AW: I was lucky enough to get to see Palm Springs in a theater, when it was the last movie I saw at Sundance back in January and back in a whole other reality. By the time I watched it, the film had already become the most expensive acquisition in the festival’s history — a record that should probably come with an asterisk, given that it was a joint theatrical/streaming deal that feels like the future of indies. Or whatever you want to call Palm Springs, which is “indie” only in a strictly technical sense — it’s sleekly made, it’s perfectly crowd-pleasing, and its leads are Samberg, who’s a star, and Cristin Milioti, who should be (and surely will be) one soon. To your point about budgets, Jesse, I can absolutely picture Palm Springs being put out by a studio as a mid-budget venture not so long ago. I mean, Universal Studios put out Lonely Island’s last feature, Popstar: Never Stop Never Stopping, which I adore … and which sank like a stone on its release for reasons I still can’t really fathom.

Anyway, back to that Palm Springs screening: It was at the Eccles, Sundance’s biggest theater, and it was a packed house — even late in the festival, when a lot of earlier attendees and most of the talent had headed home. And it was just such a heady delight, after a grueling week, to see that movie — a total charmer with a streak of Groundhog Day to it — with so many people. Watching things with an audience is a different experience, and that’s especially true with comedy, where the energy of the crowd can be as infectious as the coronavirus that, now that I look back at that moment, was likely in that room as well.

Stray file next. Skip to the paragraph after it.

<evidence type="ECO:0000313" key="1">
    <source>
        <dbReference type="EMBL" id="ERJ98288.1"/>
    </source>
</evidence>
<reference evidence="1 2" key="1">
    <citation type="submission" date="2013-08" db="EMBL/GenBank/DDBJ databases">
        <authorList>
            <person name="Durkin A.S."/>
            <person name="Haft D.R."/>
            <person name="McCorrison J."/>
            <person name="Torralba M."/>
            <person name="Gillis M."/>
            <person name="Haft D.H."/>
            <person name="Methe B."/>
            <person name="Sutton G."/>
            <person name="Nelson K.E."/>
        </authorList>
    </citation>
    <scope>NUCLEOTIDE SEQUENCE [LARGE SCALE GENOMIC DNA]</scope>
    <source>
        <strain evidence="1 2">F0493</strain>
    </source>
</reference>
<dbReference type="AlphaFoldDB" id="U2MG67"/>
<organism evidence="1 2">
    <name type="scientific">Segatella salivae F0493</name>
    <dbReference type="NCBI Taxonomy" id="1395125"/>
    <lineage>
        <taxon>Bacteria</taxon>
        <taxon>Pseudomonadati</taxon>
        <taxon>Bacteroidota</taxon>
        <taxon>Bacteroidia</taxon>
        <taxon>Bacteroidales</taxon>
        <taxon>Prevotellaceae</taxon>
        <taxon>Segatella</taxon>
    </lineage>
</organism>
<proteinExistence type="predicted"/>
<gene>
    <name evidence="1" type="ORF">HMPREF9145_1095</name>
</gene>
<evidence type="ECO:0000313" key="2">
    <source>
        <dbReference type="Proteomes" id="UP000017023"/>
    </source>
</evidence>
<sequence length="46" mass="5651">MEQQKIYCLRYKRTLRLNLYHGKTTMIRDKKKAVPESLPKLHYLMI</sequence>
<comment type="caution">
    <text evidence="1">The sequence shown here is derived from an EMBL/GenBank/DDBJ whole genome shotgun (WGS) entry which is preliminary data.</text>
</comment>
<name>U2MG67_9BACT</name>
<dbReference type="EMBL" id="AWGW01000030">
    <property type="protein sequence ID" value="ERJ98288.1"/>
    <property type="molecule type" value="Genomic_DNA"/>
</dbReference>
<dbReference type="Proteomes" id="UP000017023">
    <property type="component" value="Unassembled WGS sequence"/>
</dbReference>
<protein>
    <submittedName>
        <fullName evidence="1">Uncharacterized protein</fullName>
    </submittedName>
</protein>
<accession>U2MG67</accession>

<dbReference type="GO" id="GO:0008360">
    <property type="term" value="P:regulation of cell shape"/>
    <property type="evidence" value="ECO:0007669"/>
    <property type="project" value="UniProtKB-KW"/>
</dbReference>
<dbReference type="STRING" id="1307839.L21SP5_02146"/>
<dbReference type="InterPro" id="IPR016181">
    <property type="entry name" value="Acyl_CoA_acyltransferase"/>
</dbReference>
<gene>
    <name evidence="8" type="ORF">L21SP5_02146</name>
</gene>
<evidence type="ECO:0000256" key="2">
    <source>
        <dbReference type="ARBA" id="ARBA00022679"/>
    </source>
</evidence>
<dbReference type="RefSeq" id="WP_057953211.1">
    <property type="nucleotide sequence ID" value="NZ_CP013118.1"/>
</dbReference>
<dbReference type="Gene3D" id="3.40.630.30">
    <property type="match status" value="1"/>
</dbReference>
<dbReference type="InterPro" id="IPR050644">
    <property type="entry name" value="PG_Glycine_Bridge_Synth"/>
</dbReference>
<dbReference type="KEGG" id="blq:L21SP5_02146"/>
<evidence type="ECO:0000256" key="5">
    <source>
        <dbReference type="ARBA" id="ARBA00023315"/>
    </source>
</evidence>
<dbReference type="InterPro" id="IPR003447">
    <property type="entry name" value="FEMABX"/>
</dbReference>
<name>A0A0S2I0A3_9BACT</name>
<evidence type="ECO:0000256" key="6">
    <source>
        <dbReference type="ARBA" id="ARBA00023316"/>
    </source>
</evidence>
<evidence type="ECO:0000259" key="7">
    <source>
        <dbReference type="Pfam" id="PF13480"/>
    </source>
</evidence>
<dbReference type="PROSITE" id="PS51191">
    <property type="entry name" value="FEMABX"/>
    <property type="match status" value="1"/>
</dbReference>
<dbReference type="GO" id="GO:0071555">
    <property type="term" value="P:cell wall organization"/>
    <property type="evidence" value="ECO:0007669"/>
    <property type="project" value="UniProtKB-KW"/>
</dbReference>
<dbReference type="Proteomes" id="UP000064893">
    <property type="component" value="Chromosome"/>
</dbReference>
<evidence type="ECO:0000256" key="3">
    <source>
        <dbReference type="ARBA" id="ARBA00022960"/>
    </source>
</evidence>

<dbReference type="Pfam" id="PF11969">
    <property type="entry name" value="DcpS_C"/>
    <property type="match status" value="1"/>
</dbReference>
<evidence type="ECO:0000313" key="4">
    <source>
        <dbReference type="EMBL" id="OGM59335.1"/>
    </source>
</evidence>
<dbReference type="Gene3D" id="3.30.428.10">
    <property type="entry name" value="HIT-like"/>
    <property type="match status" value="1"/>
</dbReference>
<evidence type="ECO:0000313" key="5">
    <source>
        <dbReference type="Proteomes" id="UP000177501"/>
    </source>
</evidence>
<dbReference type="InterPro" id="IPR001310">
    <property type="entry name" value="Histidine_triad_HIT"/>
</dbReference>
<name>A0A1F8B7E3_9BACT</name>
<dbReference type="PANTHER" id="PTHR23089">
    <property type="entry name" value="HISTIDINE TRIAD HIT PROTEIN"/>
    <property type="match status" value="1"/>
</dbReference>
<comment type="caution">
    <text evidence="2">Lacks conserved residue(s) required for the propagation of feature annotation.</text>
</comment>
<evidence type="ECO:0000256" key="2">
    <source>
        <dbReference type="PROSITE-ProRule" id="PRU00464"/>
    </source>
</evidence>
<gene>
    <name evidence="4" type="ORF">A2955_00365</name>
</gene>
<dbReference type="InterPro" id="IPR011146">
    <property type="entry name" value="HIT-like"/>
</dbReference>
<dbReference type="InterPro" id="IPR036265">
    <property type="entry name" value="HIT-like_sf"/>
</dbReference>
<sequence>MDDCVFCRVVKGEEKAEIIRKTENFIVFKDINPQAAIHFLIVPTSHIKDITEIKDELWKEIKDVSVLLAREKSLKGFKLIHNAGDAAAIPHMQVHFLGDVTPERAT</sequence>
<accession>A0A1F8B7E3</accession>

I don’t like Eurovision nearly as much as Bilge does, but I wonder if watching it in a crowded theater for the first time would have made me feel differently about it — especially the sequence when Dan Stevens booms out a song about being “a lion lover” for the first time in a rich, reverberant voice that clearly isn’t his. In an alternate timeline in which the pandemic never happened, Palm Springs would be given a platform release, would build up some word of mouth in addition to reviews, and then would have a second life on streaming. Now that it has only come out on Hulu, I worry that that diminishes it somehow, like it’s just part of an endless digital deluge of content rather than something that will get considered on its own.